May 22 (UPI) — The chlorofluorocarbon known as CFC-11 is on the rise again, according to measurements by NOAA scientists, and threatens to undermine the continuing recovery of the ozone layer.
The production of chlorofluorocarbons, or CFCs, was fazed out by the Montreal Protocol after researchers showed the chemicals, widely used as aerosols and refrigerants, were responsible for the depletion of the ozone layer, which protects Earth’s inhabitants from harmful ultraviolet radiation.
Scientists with the National Oceanic and Atmospheric Administration monitor the concentrations of a range of problematic chemicals in Earth’s atmosphere.
“We have a number of sites around the world where we send stainless steel or glass canisters for air sampling,” NOAA scientist Stephen Montzka told UPI. “Using air from a clear air sector, over the ocean in many instances, our partners fill the flask, pressurize it, send it back to us and we analyze the contents.”
Scientists use a technique called gas chromatography to isolate and measure the concentrations of chemicals like CFCs in the samples.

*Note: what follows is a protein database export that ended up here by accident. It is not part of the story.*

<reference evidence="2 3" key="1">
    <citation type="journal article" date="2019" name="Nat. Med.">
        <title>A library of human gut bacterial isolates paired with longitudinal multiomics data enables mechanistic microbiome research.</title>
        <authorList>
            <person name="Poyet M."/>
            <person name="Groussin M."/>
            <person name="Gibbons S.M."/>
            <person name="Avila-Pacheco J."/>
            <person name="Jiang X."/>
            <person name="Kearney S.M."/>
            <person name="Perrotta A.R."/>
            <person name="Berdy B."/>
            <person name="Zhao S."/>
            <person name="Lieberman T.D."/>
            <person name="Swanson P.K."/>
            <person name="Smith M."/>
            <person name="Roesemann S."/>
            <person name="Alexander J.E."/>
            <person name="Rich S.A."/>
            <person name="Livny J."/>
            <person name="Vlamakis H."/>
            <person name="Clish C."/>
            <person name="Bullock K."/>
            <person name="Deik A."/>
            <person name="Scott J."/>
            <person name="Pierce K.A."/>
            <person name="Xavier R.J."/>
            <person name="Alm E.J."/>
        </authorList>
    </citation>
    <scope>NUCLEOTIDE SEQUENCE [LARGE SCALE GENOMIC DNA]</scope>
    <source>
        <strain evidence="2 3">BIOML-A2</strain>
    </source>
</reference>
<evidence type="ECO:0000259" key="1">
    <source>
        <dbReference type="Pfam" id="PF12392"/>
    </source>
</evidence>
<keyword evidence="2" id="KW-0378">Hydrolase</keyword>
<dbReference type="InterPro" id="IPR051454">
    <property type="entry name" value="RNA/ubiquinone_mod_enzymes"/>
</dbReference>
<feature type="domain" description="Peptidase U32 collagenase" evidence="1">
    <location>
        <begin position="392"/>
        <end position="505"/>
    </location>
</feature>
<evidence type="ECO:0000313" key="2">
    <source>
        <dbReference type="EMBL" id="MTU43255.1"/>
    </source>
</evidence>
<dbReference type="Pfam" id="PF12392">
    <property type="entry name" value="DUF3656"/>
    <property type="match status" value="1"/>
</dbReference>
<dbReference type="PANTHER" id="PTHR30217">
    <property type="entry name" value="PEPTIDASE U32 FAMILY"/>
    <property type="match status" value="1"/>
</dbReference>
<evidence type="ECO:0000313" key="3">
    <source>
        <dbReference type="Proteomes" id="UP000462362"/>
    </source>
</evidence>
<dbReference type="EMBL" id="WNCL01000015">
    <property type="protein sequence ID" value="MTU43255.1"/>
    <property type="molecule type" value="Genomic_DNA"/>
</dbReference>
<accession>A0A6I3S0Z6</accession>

Recently, Montzka and his colleagues identified rising levels of CFC-11 in samples collected in Hawaii. They published the results of their latest sampling efforts earlier this month in the journal Nature.
Researchers believe the spike in CFC-11 levels, which first emerged in 2013, is the result of a new source of the ozone-eating chemical, most likely in the region immediately upwind from Hawaii — East Asia.
Montzka and his colleagues know the source is new, but they aren’t certain about its exact origin. East Asia is a large region.
“There is one thing that I can try to do, I can try to isolate that source more precisely,” Montzka said.
There are two ways to do that, according to Montzka: NOAA scientists can reexamine their data, or NOAA can encourage other global research organizations to look closely at their data.
“I have colleagues in China, South Korea and Japan that make measurements across the region, which could help pinpoint the source,” Montzka said. “Hopefully they’ve seen the attention this work has received and they realize the importance of their own work in helping us locate the new source.”
One of the reasons chlorofluorocarbons are so problematic is that they last a long time. The compounds have a lifespan of roughly 50 years, giving them plenty of time to rise to the stratosphere. Once CFCs reach the upper layers of the atmosphere, they can be broken down by ultraviolet solar radiation, releasing chlorine, which eats away at the ozone layer.
Recent studies have shown that the ban on CFCs has led to a reduction of chlorine in the stratosphere, allowing for the recovery of the ozone layer. That recovery could be delayed, however, if new sources of CFCs lead to a longterm rise in atmospheric chlorine.